The Day of the Dead: Candy skulls, marigolds and a reunion of family and love


The day after Halloween, many people are so busy eating all the candy from trick or treating, they overlook another important holiday: The Day of the Dead.

Throughout October, you’ve watched the jack-o’-lanterns pop up all over the place like daisies in spring. You’ve watched your friends spend an amount of time and energy that’s probably not very healthy on deciding and prepping their costumes. You may have wondered why we even make such a big deal about Halloween anyway. (By the way it’s because Halloween is amazing.)

The Day of the Dead is the day right after Halloween, so the common misconception that it’s another name for the Oct. 31 is wrong. Also known as Día de Muertos, the celebration originated in central and southern Mexico from the Aztecs. It is a celebration of a person’s ancestors and loved ones who have passed away. Those who celebrate it believe that the souls of deceased children descend from heaven to reunite with their families at the stroke of midnight on Nov. 1. On Nov. 2, deceased adults come down to visit.

In a Chicago Tribune piece, Cesareo Moreno, chief curator at Chicago’s National Museum of Mexican Art, said, “Day of the Dead is a very sacred day. It’s a day in which we welcome back the memory and the souls of those people who are still … an important part of our family, even though they many not be physically present.”

Families build festive altars in their homes in honor of their lost loved ones, decorating it with flowers, candles, pictures, food and a dish called pan de muerto (a slightly sweet bread made specifically for this day.) Altars include the four elements in their representation: earth, fire, water and air. Paper banners are hung to represent air, candles are lit, salt may be put out to represent earth, and water is put out to quench the thirst of lost ones after their long journey from heaven. Marigolds lure souls from heaven, so petals are spread out around the altar.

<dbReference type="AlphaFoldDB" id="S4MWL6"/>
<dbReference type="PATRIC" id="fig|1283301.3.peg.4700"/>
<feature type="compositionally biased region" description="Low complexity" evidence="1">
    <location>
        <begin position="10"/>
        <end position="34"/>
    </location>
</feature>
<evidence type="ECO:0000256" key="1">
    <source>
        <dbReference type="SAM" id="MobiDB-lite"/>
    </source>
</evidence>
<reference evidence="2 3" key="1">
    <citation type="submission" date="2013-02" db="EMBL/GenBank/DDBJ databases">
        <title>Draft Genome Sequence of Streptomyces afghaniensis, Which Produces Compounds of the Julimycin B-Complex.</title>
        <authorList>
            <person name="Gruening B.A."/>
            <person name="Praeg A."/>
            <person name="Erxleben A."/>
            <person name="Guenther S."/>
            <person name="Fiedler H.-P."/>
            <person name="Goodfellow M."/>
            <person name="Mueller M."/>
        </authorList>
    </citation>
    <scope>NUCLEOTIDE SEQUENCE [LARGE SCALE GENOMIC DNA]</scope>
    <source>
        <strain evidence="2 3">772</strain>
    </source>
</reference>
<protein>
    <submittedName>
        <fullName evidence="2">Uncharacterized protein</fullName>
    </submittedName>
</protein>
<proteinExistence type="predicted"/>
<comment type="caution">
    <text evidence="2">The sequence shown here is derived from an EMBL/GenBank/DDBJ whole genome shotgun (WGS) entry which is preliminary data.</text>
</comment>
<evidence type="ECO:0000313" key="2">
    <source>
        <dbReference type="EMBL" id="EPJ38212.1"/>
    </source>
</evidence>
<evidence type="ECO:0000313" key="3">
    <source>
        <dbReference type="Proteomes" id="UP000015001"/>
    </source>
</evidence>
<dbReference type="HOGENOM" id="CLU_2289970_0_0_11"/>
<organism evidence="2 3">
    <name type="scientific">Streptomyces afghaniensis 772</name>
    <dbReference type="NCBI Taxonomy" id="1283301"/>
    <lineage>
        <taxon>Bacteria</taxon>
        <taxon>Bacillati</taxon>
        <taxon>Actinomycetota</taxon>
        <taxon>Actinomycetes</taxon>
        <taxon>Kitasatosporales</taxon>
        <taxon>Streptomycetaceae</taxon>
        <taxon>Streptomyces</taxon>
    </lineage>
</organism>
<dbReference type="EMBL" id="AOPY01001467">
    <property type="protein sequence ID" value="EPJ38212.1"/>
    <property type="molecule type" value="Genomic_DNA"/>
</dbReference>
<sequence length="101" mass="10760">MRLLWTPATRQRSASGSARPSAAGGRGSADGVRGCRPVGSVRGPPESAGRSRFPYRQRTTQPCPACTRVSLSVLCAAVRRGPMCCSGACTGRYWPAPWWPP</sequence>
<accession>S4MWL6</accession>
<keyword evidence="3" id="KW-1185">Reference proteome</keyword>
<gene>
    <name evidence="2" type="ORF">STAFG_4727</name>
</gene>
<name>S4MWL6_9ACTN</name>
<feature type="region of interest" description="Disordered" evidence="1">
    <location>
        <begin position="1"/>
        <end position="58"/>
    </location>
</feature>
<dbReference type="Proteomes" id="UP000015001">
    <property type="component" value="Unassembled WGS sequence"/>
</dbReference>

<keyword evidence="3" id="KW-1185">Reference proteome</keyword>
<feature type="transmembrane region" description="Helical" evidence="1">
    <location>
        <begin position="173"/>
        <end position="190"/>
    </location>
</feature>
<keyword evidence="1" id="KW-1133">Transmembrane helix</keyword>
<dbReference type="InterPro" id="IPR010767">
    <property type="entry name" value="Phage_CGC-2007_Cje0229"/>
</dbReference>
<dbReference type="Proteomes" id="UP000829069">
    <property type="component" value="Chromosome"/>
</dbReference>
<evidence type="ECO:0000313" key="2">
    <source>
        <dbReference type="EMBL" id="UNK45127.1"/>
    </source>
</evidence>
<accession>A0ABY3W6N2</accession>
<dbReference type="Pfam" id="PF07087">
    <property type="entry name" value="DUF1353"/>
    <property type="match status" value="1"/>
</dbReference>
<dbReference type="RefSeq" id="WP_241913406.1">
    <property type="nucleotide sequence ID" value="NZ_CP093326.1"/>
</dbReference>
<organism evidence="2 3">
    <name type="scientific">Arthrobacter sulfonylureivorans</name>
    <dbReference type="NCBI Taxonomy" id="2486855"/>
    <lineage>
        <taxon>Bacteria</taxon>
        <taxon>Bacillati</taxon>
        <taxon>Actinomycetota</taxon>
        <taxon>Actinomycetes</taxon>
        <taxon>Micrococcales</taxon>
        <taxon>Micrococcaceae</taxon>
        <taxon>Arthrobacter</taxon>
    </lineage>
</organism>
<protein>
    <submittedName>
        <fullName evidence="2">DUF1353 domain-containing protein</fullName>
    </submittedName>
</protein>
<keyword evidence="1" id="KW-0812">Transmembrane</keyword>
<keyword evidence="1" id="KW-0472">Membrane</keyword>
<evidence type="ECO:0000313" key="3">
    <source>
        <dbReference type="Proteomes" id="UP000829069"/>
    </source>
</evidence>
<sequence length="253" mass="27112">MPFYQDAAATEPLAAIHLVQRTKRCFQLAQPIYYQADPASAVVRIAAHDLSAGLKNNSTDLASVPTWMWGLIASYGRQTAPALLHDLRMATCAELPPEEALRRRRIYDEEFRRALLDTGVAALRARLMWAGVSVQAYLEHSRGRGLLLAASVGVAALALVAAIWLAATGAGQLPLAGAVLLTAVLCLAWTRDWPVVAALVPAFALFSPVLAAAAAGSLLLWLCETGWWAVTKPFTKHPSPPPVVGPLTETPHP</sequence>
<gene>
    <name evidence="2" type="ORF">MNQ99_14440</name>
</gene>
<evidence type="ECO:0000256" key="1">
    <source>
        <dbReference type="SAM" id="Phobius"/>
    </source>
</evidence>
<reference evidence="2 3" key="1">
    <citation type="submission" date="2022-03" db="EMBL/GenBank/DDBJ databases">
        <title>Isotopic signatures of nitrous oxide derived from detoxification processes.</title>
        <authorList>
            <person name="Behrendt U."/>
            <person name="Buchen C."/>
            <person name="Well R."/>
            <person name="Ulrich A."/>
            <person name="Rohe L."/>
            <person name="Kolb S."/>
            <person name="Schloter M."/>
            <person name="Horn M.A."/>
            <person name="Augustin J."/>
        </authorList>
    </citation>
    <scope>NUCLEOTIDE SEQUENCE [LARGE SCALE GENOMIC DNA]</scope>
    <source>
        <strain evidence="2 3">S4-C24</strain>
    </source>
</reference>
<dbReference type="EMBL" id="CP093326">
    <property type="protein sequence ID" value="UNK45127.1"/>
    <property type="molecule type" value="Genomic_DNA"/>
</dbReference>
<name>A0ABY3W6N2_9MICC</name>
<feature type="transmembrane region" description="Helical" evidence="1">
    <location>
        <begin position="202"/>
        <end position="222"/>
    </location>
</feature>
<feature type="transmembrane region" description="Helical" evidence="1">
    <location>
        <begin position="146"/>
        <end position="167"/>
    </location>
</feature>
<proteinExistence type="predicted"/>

In the same Chicago Tribune piece, Eric Garcia, Arte Ambulante coordinator of the National Museum of Mexican Art, said, “The altar is a good example of the fusion of both religions and cultures,” “These altars pay respect to both the indigenous and the Catholic beliefs of the afterlife and situates them logically.”

The tradition is to have a celebration– guests come visit, and the door is always left open since it s believed anyone can bring the spirit of a loved one into your home, even a stranger. There are festivals, as it is a day of celebration. On November 2, people go to the cemetery and stay there all night.

Sugar skulls are created out of pure sugar that was packed into the shape of a skull. It is then decorated with festive colors. Children often have their name written on it with an edible frosting. Most of the time all the decorations on sugar skulls are edible. Children walk around homes and festivals licking at the skull.

Alejandra Arteaga, a Spanish teacher at Niles North, said, “It’s actually a beautiful holiday because even though you don’t see them, and you don’t feel them physically, you feel them emotionally.”

Dia de los Muertos is a culturally rich celebration that happens right around Halloween, but is actually very different from it. It is a reunion of family and love, fusing religion and culture.


Photo courtesy of Jeff Garcia